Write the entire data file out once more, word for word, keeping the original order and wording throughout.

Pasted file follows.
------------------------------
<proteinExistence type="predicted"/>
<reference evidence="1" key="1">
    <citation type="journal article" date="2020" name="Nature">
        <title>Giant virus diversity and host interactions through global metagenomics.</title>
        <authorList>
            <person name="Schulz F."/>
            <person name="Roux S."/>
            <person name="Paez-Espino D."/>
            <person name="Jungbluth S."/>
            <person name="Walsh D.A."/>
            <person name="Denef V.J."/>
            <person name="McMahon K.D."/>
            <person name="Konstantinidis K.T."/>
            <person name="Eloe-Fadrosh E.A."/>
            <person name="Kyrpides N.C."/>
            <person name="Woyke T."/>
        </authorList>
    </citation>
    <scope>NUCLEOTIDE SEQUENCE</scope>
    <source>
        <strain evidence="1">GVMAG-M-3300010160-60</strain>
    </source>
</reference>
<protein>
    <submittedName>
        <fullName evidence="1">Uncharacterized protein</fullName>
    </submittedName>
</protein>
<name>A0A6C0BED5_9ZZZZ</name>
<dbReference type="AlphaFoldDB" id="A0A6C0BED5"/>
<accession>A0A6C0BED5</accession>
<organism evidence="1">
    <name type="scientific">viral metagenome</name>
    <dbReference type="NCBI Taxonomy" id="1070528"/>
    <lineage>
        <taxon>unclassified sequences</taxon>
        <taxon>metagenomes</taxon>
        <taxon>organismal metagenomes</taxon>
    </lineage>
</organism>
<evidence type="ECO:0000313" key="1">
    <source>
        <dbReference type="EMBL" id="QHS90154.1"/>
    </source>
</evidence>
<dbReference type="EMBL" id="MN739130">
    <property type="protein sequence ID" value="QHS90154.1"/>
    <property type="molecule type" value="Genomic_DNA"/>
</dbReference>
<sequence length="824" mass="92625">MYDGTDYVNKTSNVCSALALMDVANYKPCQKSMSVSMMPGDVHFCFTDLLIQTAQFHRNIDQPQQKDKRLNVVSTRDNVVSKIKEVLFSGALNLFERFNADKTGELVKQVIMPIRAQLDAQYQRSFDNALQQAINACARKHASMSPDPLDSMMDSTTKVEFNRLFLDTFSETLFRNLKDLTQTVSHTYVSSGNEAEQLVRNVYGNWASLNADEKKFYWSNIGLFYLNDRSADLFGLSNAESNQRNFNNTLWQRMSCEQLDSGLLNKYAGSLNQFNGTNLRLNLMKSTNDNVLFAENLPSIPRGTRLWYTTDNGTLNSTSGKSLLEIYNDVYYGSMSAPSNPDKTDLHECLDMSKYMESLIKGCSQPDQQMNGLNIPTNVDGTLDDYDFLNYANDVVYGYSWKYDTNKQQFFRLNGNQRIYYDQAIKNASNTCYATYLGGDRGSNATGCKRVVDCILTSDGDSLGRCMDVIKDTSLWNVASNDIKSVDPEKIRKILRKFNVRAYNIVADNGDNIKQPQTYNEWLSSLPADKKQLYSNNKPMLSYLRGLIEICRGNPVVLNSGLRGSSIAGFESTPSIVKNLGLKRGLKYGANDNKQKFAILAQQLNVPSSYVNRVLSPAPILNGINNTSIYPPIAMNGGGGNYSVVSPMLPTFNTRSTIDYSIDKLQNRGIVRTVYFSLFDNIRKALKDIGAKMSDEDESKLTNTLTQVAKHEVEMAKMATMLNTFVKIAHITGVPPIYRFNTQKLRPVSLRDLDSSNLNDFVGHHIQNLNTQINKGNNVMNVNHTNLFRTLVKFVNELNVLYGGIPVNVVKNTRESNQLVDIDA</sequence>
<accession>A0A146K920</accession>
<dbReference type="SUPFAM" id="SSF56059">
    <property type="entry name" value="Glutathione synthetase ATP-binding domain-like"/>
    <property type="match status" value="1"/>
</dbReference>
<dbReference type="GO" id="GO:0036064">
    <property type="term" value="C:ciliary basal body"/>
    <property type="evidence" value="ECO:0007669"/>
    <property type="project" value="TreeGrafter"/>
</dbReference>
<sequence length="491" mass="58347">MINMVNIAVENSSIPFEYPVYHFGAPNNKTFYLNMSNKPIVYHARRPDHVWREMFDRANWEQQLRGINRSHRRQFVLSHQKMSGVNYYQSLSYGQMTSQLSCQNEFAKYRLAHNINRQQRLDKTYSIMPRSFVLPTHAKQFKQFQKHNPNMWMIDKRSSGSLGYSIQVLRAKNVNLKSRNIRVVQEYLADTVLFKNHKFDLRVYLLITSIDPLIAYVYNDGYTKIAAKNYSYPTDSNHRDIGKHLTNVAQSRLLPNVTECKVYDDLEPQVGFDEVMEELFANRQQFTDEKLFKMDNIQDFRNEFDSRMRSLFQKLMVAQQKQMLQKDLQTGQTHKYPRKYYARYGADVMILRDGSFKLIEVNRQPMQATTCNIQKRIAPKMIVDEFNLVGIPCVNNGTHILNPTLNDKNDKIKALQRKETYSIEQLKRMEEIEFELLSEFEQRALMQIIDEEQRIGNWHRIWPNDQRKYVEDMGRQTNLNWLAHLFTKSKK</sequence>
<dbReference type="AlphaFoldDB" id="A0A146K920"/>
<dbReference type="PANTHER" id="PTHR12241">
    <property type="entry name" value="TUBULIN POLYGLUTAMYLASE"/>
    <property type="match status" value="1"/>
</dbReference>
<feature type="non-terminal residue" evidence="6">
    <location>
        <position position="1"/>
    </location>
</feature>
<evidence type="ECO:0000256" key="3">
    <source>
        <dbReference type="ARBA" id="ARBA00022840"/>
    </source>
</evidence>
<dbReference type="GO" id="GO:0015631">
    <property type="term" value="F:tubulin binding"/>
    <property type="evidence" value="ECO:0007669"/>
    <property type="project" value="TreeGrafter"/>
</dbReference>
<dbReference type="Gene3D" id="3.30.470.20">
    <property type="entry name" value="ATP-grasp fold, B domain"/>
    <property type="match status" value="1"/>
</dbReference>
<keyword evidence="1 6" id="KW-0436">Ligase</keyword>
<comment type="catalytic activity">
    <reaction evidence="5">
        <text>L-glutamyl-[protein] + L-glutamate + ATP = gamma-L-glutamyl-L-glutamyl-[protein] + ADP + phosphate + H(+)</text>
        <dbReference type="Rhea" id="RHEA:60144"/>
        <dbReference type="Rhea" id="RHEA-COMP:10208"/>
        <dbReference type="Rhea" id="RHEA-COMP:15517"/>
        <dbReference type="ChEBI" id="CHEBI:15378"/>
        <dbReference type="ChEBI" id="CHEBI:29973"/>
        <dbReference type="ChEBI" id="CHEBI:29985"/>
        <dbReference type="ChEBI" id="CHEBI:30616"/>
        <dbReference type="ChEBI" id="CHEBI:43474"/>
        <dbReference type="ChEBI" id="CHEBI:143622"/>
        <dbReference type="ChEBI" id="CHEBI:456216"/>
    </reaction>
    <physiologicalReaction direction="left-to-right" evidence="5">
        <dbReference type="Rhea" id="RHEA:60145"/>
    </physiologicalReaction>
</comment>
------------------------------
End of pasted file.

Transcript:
<proteinExistence type="predicted"/>
<reference evidence="1" key="1">
    <citation type="journal article" date="2020" name="Nature">
        <title>Giant virus diversity and host interactions through global metagenomics.</title>
        <authorList>
            <person name="Schulz F."/>
            <person name="Roux S."/>
            <person name="Paez-Espino D."/>
            <person name="Jungbluth S."/>
            <person name="Walsh D.A."/>
            <person name="Denef V.J."/>
            <person name="McMahon K.D."/>
            <person name="Konstantinidis K.T."/>
            <person name="Eloe-Fadrosh E.A."/>
            <person name="Kyrpides N.C."/>
            <person name="Woyke T."/>
        </authorList>
    </citation>
    <scope>NUCLEOTIDE SEQUENCE</scope>
    <source>
        <strain evidence="1">GVMAG-M-3300010160-60</strain>
    </source>
</reference>
<protein>
    <submittedName>
        <fullName evidence="1">Uncharacterized protein</fullName>
    </submittedName>
</protein>
<name>A0A6C0BED5_9ZZZZ</name>
<dbReference type="AlphaFoldDB" id="A0A6C0BED5"/>
<accession>A0A6C0BED5</accession>
<organism evidence="1">
    <name type="scientific">viral metagenome</name>
    <dbReference type="NCBI Taxonomy" id="1070528"/>
    <lineage>
        <taxon>unclassified sequences</taxon>
        <taxon>metagenomes</taxon>
        <taxon>organismal metagenomes</taxon>
    </lineage>
</organism>
<evidence type="ECO:0000313" key="1">
    <source>
        <dbReference type="EMBL" id="QHS90154.1"/>
    </source>
</evidence>
<dbReference type="EMBL" id="MN739130">
    <property type="protein sequence ID" value="QHS90154.1"/>
    <property type="molecule type" value="Genomic_DNA"/>
</dbReference>
<sequence length="824" mass="92625">MYDGTDYVNKTSNVCSALALMDVANYKPCQKSMSVSMMPGDVHFCFTDLLIQTAQFHRNIDQPQQKDKRLNVVSTRDNVVSKIKEVLFSGALNLFERFNADKTGELVKQVIMPIRAQLDAQYQRSFDNALQQAINACARKHASMSPDPLDSMMDSTTKVEFNRLFLDTFSETLFRNLKDLTQTVSHTYVSSGNEAEQLVRNVYGNWASLNADEKKFYWSNIGLFYLNDRSADLFGLSNAESNQRNFNNTLWQRMSCEQLDSGLLNKYAGSLNQFNGTNLRLNLMKSTNDNVLFAENLPSIPRGTRLWYTTDNGTLNSTSGKSLLEIYNDVYYGSMSAPSNPDKTDLHECLDMSKYMESLIKGCSQPDQQMNGLNIPTNVDGTLDDYDFLNYANDVVYGYSWKYDTNKQQFFRLNGNQRIYYDQAIKNASNTCYATYLGGDRGSNATGCKRVVDCILTSDGDSLGRCMDVIKDTSLWNVASNDIKSVDPEKIRKILRKFNVRAYNIVADNGDNIKQPQTYNEWLSSLPADKKQLYSNNKPMLSYLRGLIEICRGNPVVLNSGLRGSSIAGFESTPSIVKNLGLKRGLKYGANDNKQKFAILAQQLNVPSSYVNRVLSPAPILNGINNTSIYPPIAMNGGGGNYSVVSPMLPTFNTRSTIDYSIDKLQNRGIVRTVYFSLFDNIRKALKDIGAKMSDEDESKLTNTLTQVAKHEVEMAKMATMLNTFVKIAHITGVPPIYRFNTQKLRPVSLRDLDSSNLNDFVGHHIQNLNTQINKGNNVMNVNHTNLFRTLVKFVNELNVLYGGIPVNVVKNTRESNQLVDIDA</sequence>
<accession>A0A146K920</accession>
<dbReference type="SUPFAM" id="SSF56059">
    <property type="entry name" value="Glutathione synthetase ATP-binding domain-like"/>
    <property type="match status" value="1"/>
</dbReference>
<dbReference type="GO" id="GO:0036064">
    <property type="term" value="C:ciliary basal body"/>
    <property type="evidence" value="ECO:0007669"/>
    <property type="project" value="TreeGrafter"/>
</dbReference>
<sequence length="491" mass="58347">MINMVNIAVENSSIPFEYPVYHFGAPNNKTFYLNMSNKPIVYHARRPDHVWREMFDRANWEQQLRGINRSHRRQFVLSHQKMSGVNYYQSLSYGQMTSQLSCQNEFAKYRLAHNINRQQRLDKTYSIMPRSFVLPTHAKQFKQFQKHNPNMWMIDKRSSGSLGYSIQVLRAKNVNLKSRNIRVVQEYLADTVLFKNHKFDLRVYLLITSIDPLIAYVYNDGYTKIAAKNYSYPTDSNHRDIGKHLTNVAQSRLLPNVTECKVYDDLEPQVGFDEVMEELFANRQQFTDEKLFKMDNIQDFRNEFDSRMRSLFQKLMVAQQKQMLQKDLQTGQTHKYPRKYYARYGADVMILRDGSFKLIEVNRQPMQATTCNIQKRIAPKMIVDEFNLVGIPCVNNGTHILNPTLNDKNDKIKALQRKETYSIEQLKRMEEIEFELLSEFEQRALMQIIDEEQRIGNWHRIWPNDQRKYVEDMGRQTNLNWLAHLFTKSKK</sequence>
<dbReference type="AlphaFoldDB" id="A0A146K920"/>
<dbReference type="PANTHER" id="PTHR12241">
    <property type="entry name" value="TUBULIN POLYGLUTAMYLASE"/>
    <property type="match status" value="1"/>
</dbReference>
<feature type="non-terminal residue" evidence="6">
    <location>
        <position position="1"/>
    </location>
</feature>
<evidence type="ECO:0000256" key="3">
    <source>
        <dbReference type="ARBA" id="ARBA00022840"/>
    </source>
</evidence>
<dbReference type="GO" id="GO:0015631">
    <property type="term" value="F:tubulin binding"/>
    <property type="evidence" value="ECO:0007669"/>
    <property type="project" value="TreeGrafter"/>
</dbReference>
<dbReference type="Gene3D" id="3.30.470.20">
    <property type="entry name" value="ATP-grasp fold, B domain"/>
    <property type="match status" value="1"/>
</dbReference>
<keyword evidence="1 6" id="KW-0436">Ligase</keyword>
<comment type="catalytic activity">
    <reaction evidence="5">
        <text>L-glutamyl-[protein] + L-glutamate + ATP = gamma-L-glutamyl-L-glutamyl-[protein] + ADP + phosphate + H(+)</text>
        <dbReference type="Rhea" id="RHEA:60144"/>
        <dbReference type="Rhea" id="RHEA-COMP:10208"/>
        <dbReference type="Rhea" id="RHEA-COMP:15517"/>
        <dbReference type="ChEBI" id="CHEBI:15378"/>
        <dbReference type="ChEBI" id="CHEBI:29973"/>
        <dbReference type="ChEBI" id="CHEBI:29985"/>
        <dbReference type="ChEBI" id="CHEBI:30616"/>
        <dbReference type="ChEBI" id="CHEBI:43474"/>
        <dbReference type="ChEBI" id="CHEBI:143622"/>
        <dbReference type="ChEBI" id="CHEBI:456216"/>
    </reaction>
    <physiologicalReaction direction="left-to-right" evidence="5">
        <dbReference type="Rhea" id="RHEA:60145"/>
    </physiologicalReaction>
</comment>